TORONTO - Loblaw Co. Ltd. (TSX:L) is cutting hundreds of mostly head office jobs as Canada's largest supermarket chain continues a makeover aimed at making it more competitive in the increasingly crowded grocery segment.
"We're managing costs where it makes sense by reducing administrative expense," Loblaw president Vicente Trius said in announcing some 700 management and administrative jobs were being trimmed.
The company, which operates under several banners including Loblaws, Zehrs, and Real Canadian Super Store, has about 135,000 full-time and part-time employees across the country.
The cuts will affect about 10 per cent of its management and administrative staff.
Loblaw said the layoff notices would begin going out Tuesday and the cuts should be complete within three weeks.
The move will result in a one-time expense of $60 million, to be recorded in the fourth quarter of its financial year.
RBC Capital Markets analyst Irene Nattel called the move a step toward making the company more productive.
"Loblaw is generally not the leanest of organizations and today's announcement is a move toward streamlining functions," Nattel wrote in a report, adding that she expects the company to realize annual savings in the neighbourhood of $60 million, starting in 2013.
"But we would not assume that the cost savings will necessarily flow to the bottom line, but rather be reinvested in pricing (and) in-store service to drive top-line performance," Nattel said.
Loblaw spokeswoman Julija Hunter said the move its part of the company's long-term strategic plan and to make good on its commitment to become more efficient and increase investment value.
"Were are streamlining the organization and reducing costs to strengthen our competitive position,'' Hunter, vice-president for public relations, said in an interview.
"We feel confident in this direction — that the changes will help eliminate duplication, help us prioritize better and focus on our customer experience in our stores more effectively."
The supermarket chain operates in an intensely competitive market against other Canadian grocery chains, such as Sobeys and Metro, as well as other retailers that offer food as part of their lineup — including Walmart
Minneapolis-based Target Corp (NYSE:TGT) is set to enter the fray next year as the U.S. discount retail gain begins opening the first of 124 stores across Canada starting in March and April.
Those stores also plan to sell frozen, dairy and dry grocery products being supplied by Sobeys under a deal announced last fall.
Loblaw has been going through a series of restructurings for several years, as it has introduced more non-grocery merchandise items, adopted new store formats and reworked its distribution and information technology systems.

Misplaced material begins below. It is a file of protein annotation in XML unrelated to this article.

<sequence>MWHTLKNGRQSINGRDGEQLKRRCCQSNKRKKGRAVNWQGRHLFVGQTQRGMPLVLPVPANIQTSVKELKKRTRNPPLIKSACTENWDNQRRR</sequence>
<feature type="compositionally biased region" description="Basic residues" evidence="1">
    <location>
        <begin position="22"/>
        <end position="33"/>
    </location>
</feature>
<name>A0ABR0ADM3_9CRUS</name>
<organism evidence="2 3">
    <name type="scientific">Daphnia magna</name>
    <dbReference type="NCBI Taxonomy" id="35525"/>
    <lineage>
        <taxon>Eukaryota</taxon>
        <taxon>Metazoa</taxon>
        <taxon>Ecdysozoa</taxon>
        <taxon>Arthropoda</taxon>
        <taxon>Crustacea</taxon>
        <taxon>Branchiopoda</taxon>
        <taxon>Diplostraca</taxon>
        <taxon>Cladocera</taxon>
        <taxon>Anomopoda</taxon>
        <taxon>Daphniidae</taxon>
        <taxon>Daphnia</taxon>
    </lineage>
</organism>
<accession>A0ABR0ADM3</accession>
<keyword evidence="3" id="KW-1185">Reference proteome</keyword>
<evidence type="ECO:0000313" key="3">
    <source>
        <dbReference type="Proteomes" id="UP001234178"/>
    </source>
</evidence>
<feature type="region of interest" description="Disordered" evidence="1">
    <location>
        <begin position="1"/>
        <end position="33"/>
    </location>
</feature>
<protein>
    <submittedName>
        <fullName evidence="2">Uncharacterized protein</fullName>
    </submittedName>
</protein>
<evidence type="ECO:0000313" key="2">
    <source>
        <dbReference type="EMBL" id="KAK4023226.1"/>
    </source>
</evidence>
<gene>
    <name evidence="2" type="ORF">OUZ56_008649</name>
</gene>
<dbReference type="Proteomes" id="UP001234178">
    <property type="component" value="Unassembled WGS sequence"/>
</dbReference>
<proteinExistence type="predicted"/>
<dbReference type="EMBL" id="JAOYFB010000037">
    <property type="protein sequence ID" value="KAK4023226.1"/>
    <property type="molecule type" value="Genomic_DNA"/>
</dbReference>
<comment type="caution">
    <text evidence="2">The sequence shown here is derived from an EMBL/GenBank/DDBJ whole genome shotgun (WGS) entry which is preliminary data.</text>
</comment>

George Condon, consulting editor for industry publication Canadian Grocer, said he wasn't surprised by the cuts.
"With the increasing competition in square footage of grocery space from Walmart, and next year from Target, everybody is concerned about their profit margins and Loblaws would clearly like to make sure that they have some manoeuvring room," Condon said.
Asked if he thought Loblaws was a bit top heavy on the management and administrative side, Condon replied that "there seems to be an awful lot of people out there at their head office in Brampton."
"I have no idea what a top heavy retailer would look like, but it seems to me they had more than enough people to do the work that they're doing."
Meanwhile, he noted that the grocery chain had been "a little bit slow to recover from the problems it had four or five years ago" involving supply chain issues and other problems and "had to do something" to shore up its competitive position.
"They've been trying to fix it for the last five years and the last two years they've made some progress," he said.
Condon said the company's new president appears to be optimistic going forward "but I'm not too sure they've fixed everything just yet."
Among other things, he said very few Loblaws stores offer a "really exciting consumer experience."
"That's one of the things that I think shoppers are looking for these days. They're looking for something really unique and fun."
And while there are a number of exceptions, including the company's Maple Leaf Gardens store in downtown Toronto, "a lot of their other stores are . . . kind of looking and feeling a bit dated."
"There (also) seems to be a current trend in Canada and in the United States for smaller, neighbourhood stores and I think Loblaws is kind of stuck with a few too many superstores," he added.
On the Toronto Stock Exchange, Loblaw shares were up 78 cents, or 2.3 per cent, at $34.66 in early afternoon trading Tuesday.